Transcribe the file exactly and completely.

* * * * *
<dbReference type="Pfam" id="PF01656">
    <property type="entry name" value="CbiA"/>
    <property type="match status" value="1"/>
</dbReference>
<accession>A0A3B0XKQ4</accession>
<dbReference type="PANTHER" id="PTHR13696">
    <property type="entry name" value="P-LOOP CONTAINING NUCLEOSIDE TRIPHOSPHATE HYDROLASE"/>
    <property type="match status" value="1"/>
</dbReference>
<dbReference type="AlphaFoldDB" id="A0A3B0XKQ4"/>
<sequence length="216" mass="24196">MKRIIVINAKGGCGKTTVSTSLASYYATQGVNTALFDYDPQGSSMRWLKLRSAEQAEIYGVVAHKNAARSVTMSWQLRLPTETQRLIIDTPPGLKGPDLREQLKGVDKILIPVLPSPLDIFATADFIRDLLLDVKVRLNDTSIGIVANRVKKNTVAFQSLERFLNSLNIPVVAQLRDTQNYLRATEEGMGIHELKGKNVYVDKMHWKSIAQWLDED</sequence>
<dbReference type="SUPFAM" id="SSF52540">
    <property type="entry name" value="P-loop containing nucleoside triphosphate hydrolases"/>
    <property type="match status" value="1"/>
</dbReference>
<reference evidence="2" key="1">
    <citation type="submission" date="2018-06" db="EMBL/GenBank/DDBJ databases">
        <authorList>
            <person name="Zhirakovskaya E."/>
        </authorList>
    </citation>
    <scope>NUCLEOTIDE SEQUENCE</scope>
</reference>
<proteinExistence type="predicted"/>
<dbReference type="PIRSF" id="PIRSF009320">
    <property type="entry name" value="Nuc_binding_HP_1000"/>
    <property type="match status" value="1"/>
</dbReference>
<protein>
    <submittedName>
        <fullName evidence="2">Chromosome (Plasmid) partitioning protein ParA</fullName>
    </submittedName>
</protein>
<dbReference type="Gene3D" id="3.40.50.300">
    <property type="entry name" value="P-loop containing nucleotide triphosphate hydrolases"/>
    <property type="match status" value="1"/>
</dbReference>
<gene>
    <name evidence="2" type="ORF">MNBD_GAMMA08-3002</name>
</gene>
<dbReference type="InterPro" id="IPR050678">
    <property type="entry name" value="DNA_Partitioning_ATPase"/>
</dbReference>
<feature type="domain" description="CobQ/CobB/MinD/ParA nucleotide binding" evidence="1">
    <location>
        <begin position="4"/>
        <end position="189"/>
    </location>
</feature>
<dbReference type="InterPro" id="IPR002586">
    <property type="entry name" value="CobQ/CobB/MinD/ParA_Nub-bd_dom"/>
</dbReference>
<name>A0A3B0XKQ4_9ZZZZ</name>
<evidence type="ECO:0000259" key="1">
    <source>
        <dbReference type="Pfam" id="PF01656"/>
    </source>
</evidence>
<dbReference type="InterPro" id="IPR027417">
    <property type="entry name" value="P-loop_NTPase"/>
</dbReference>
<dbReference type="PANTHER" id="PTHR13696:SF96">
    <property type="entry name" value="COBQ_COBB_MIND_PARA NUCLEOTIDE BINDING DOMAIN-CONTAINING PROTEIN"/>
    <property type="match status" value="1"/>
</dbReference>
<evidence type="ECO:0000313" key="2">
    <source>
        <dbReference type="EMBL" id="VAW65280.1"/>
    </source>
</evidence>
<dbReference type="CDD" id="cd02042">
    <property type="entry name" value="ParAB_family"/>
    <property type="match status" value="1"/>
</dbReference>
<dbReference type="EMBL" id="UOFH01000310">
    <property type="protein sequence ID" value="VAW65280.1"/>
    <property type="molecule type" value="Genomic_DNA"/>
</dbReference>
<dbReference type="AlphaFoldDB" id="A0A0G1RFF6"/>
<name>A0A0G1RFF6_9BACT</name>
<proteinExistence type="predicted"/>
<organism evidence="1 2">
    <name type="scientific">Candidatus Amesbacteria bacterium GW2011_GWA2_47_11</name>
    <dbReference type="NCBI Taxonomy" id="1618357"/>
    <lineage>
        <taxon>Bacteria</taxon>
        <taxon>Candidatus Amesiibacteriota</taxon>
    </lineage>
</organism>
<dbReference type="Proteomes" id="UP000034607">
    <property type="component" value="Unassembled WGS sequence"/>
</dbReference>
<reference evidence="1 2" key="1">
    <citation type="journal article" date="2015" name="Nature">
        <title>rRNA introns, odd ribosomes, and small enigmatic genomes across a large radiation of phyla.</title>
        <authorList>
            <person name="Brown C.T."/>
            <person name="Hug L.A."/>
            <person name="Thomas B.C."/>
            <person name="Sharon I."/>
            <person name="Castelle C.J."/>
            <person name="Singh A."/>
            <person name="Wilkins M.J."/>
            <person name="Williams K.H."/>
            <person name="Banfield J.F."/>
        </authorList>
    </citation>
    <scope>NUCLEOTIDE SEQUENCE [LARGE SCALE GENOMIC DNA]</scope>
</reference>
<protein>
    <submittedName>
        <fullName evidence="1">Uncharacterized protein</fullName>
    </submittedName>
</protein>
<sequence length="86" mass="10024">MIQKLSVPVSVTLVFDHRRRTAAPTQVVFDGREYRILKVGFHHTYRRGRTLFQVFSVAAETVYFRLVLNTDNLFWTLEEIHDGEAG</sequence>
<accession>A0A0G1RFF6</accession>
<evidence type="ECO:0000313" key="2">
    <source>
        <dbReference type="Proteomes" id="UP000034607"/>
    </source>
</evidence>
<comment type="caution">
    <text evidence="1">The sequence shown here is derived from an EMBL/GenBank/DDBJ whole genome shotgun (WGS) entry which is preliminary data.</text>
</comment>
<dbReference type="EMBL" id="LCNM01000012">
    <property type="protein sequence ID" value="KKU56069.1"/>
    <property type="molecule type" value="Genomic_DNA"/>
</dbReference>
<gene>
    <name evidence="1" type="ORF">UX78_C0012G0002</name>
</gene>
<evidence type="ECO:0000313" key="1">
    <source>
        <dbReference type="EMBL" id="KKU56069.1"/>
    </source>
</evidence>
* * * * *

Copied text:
<dbReference type="Pfam" id="PF01656">
    <property type="entry name" value="CbiA"/>
    <property type="match status" value="1"/>
</dbReference>
<accession>A0A3B0XKQ4</accession>
<dbReference type="PANTHER" id="PTHR13696">
    <property type="entry name" value="P-LOOP CONTAINING NUCLEOSIDE TRIPHOSPHATE HYDROLASE"/>
    <property type="match status" value="1"/>
</dbReference>
<dbReference type="AlphaFoldDB" id="A0A3B0XKQ4"/>
<sequence length="216" mass="24196">MKRIIVINAKGGCGKTTVSTSLASYYATQGVNTALFDYDPQGSSMRWLKLRSAEQAEIYGVVAHKNAARSVTMSWQLRLPTETQRLIIDTPPGLKGPDLREQLKGVDKILIPVLPSPLDIFATADFIRDLLLDVKVRLNDTSIGIVANRVKKNTVAFQSLERFLNSLNIPVVAQLRDTQNYLRATEEGMGIHELKGKNVYVDKMHWKSIAQWLDED</sequence>
<dbReference type="SUPFAM" id="SSF52540">
    <property type="entry name" value="P-loop containing nucleoside triphosphate hydrolases"/>
    <property type="match status" value="1"/>
</dbReference>
<reference evidence="2" key="1">
    <citation type="submission" date="2018-06" db="EMBL/GenBank/DDBJ databases">
        <authorList>
            <person name="Zhirakovskaya E."/>
        </authorList>
    </citation>
    <scope>NUCLEOTIDE SEQUENCE</scope>
</reference>
<proteinExistence type="predicted"/>
<dbReference type="PIRSF" id="PIRSF009320">
    <property type="entry name" value="Nuc_binding_HP_1000"/>
    <property type="match status" value="1"/>
</dbReference>
<protein>
    <submittedName>
        <fullName evidence="2">Chromosome (Plasmid) partitioning protein ParA</fullName>
    </submittedName>
</protein>
<dbReference type="Gene3D" id="3.40.50.300">
    <property type="entry name" value="P-loop containing nucleotide triphosphate hydrolases"/>
    <property type="match status" value="1"/>
</dbReference>
<gene>
    <name evidence="2" type="ORF">MNBD_GAMMA08-3002</name>
</gene>
<dbReference type="InterPro" id="IPR050678">
    <property type="entry name" value="DNA_Partitioning_ATPase"/>
</dbReference>
<feature type="domain" description="CobQ/CobB/MinD/ParA nucleotide binding" evidence="1">
    <location>
        <begin position="4"/>
        <end position="189"/>
    </location>
</feature>
<dbReference type="InterPro" id="IPR002586">
    <property type="entry name" value="CobQ/CobB/MinD/ParA_Nub-bd_dom"/>
</dbReference>
<name>A0A3B0XKQ4_9ZZZZ</name>
<evidence type="ECO:0000259" key="1">
    <source>
        <dbReference type="Pfam" id="PF01656"/>
    </source>
</evidence>
<dbReference type="InterPro" id="IPR027417">
    <property type="entry name" value="P-loop_NTPase"/>
</dbReference>
<dbReference type="PANTHER" id="PTHR13696:SF96">
    <property type="entry name" value="COBQ_COBB_MIND_PARA NUCLEOTIDE BINDING DOMAIN-CONTAINING PROTEIN"/>
    <property type="match status" value="1"/>
</dbReference>
<evidence type="ECO:0000313" key="2">
    <source>
        <dbReference type="EMBL" id="VAW65280.1"/>
    </source>
</evidence>
<dbReference type="CDD" id="cd02042">
    <property type="entry name" value="ParAB_family"/>
    <property type="match status" value="1"/>
</dbReference>
<dbReference type="EMBL" id="UOFH01000310">
    <property type="protein sequence ID" value="VAW65280.1"/>
    <property type="molecule type" value="Genomic_DNA"/>
</dbReference>
<dbReference type="AlphaFoldDB" id="A0A0G1RFF6"/>
<name>A0A0G1RFF6_9BACT</name>
<proteinExistence type="predicted"/>
<organism evidence="1 2">
    <name type="scientific">Candidatus Amesbacteria bacterium GW2011_GWA2_47_11</name>
    <dbReference type="NCBI Taxonomy" id="1618357"/>
    <lineage>
        <taxon>Bacteria</taxon>
        <taxon>Candidatus Amesiibacteriota</taxon>
    </lineage>
</organism>
<dbReference type="Proteomes" id="UP000034607">
    <property type="component" value="Unassembled WGS sequence"/>
</dbReference>
<reference evidence="1 2" key="1">
    <citation type="journal article" date="2015" name="Nature">
        <title>rRNA introns, odd ribosomes, and small enigmatic genomes across a large radiation of phyla.</title>
        <authorList>
            <person name="Brown C.T."/>
            <person name="Hug L.A."/>
            <person name="Thomas B.C."/>
            <person name="Sharon I."/>
            <person name="Castelle C.J."/>
            <person name="Singh A."/>
            <person name="Wilkins M.J."/>
            <person name="Williams K.H."/>
            <person name="Banfield J.F."/>
        </authorList>
    </citation>
    <scope>NUCLEOTIDE SEQUENCE [LARGE SCALE GENOMIC DNA]</scope>
</reference>
<protein>
    <submittedName>
        <fullName evidence="1">Uncharacterized protein</fullName>
    </submittedName>
</protein>
<sequence length="86" mass="10024">MIQKLSVPVSVTLVFDHRRRTAAPTQVVFDGREYRILKVGFHHTYRRGRTLFQVFSVAAETVYFRLVLNTDNLFWTLEEIHDGEAG</sequence>
<accession>A0A0G1RFF6</accession>
<evidence type="ECO:0000313" key="2">
    <source>
        <dbReference type="Proteomes" id="UP000034607"/>
    </source>
</evidence>
<comment type="caution">
    <text evidence="1">The sequence shown here is derived from an EMBL/GenBank/DDBJ whole genome shotgun (WGS) entry which is preliminary data.</text>
</comment>
<dbReference type="EMBL" id="LCNM01000012">
    <property type="protein sequence ID" value="KKU56069.1"/>
    <property type="molecule type" value="Genomic_DNA"/>
</dbReference>
<gene>
    <name evidence="1" type="ORF">UX78_C0012G0002</name>
</gene>
<evidence type="ECO:0000313" key="1">
    <source>
        <dbReference type="EMBL" id="KKU56069.1"/>
    </source>
</evidence>